The European Community Shipowners’ Associations (ECSA), of which the UK Chamber is a member, have sent a letter to the EU’s chief negotiator Michel Barnier, urging the EU for “rapid and positive” progress in trade talks with the UK.
The European Council is currently engaged in a key vote on whether the next stage of negotiations will commence.
ECSA represents shipowners from both sides of the Channel – organisations that facilitate a sizeable chunk of the €639 billion of trade that flows between the UK and EU annually.
Until now, there has been no formal position from large, private-sector EU bodies on trade negotiations between the UK and the EU.
In 2016, 155 million tonnes of trade were carried by ship between the UK and its top five EU trading partners: the Netherlands
, Belgium, Ireland and Spain. European shipowners make up seven of the top ten nationalities of ship carrying this trade.
Guy Platten, CEO of the UK Chamber of Shipping, welcomed the letter, saying: “This is a clear statement from shipowners across the European Union
and United Kingdom that a robust and ambitious trade agreement that allows goods to flow as freely and quickly as possible is essential and is in both sides’ interests.
“Shipping moves over 206 million tonnes of goods each year worth many hundreds of billions of pounds between the EU and UK, and it is imperative that we avoid any friction at our borders, not just at Dover, Holyhead and Portsmouth, but also Dublin, Calais, Zeebrugge and many other ports across the UK and continent – as well as the economies they all serve.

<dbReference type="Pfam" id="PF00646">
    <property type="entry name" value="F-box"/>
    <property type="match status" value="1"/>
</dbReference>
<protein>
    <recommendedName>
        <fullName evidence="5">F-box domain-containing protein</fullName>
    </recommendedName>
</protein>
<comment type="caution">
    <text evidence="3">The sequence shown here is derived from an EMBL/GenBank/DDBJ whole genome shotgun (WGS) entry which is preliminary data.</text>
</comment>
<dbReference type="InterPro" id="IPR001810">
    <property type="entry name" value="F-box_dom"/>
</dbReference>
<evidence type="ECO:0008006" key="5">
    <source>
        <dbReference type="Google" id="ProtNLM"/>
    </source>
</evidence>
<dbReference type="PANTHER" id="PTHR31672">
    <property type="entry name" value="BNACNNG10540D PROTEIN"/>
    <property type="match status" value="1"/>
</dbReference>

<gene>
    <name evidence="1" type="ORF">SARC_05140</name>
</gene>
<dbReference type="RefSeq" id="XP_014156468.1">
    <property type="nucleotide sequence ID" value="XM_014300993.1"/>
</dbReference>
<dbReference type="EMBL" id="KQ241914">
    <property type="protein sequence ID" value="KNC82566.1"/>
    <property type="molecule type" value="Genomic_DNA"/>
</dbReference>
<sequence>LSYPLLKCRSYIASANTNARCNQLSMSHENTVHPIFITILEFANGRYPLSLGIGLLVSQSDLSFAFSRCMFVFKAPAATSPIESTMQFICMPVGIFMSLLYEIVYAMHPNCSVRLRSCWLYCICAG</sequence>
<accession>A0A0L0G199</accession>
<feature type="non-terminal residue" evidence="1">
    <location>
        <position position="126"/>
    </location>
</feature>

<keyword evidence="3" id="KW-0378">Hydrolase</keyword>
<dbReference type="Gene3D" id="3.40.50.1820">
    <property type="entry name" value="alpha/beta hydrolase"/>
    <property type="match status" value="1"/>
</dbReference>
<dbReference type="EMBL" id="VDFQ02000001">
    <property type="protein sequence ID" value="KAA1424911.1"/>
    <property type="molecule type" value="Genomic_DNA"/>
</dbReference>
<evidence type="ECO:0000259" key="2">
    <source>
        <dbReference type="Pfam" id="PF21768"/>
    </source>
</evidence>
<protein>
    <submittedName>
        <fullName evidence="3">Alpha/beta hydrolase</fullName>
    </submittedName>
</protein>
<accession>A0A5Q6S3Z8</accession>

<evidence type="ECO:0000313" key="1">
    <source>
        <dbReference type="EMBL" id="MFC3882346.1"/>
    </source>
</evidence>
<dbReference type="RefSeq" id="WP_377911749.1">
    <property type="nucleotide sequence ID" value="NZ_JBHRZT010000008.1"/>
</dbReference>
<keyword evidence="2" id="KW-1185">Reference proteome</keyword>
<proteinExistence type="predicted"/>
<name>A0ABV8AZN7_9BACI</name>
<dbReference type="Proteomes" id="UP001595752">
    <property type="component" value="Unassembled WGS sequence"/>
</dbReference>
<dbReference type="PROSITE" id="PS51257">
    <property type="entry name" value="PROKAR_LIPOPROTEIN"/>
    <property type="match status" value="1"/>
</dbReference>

“We recognise negotiations have been and will be difficult but trade is the best form of diplomacy.”
Platten represents the entire UK shipping industry and the letter, sent on Wednesday, shows his EU counterparts would also like to see progress in ensuring that frictionless trade is preserved after Brexit.
Niels Smedegaard, outgoing ECSA president, said: “We need an agreement that will ensure the continuation of trade volumes and unimpeded trade movements across our shared borders. The industry should be kept informed about the progress in order to be able to prepare and get ready in time.
“European shipowners would like to see the Brexit negotiations respect the need for a level playing field for EU and UK shipping. We encourage the EU and UK to be guided by the objective of conformity in legislation relating to maritime affairs.”